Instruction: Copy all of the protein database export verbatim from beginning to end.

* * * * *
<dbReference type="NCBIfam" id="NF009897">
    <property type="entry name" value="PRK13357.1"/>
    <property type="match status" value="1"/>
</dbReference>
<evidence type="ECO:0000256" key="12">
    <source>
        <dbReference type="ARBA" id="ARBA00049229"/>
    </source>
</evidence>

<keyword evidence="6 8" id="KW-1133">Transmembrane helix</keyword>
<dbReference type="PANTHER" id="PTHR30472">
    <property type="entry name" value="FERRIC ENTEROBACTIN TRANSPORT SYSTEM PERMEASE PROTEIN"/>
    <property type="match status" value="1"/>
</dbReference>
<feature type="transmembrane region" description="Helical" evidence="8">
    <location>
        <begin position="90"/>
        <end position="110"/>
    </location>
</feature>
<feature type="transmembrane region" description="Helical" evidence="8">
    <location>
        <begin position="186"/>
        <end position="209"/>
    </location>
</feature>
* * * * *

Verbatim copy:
<dbReference type="NCBIfam" id="NF009897">
    <property type="entry name" value="PRK13357.1"/>
    <property type="match status" value="1"/>
</dbReference>
<evidence type="ECO:0000256" key="12">
    <source>
        <dbReference type="ARBA" id="ARBA00049229"/>
    </source>
</evidence>

<keyword evidence="6 8" id="KW-1133">Transmembrane helix</keyword>
<dbReference type="PANTHER" id="PTHR30472">
    <property type="entry name" value="FERRIC ENTEROBACTIN TRANSPORT SYSTEM PERMEASE PROTEIN"/>
    <property type="match status" value="1"/>
</dbReference>
<feature type="transmembrane region" description="Helical" evidence="8">
    <location>
        <begin position="90"/>
        <end position="110"/>
    </location>
</feature>
<feature type="transmembrane region" description="Helical" evidence="8">
    <location>
        <begin position="186"/>
        <end position="209"/>
    </location>
</feature>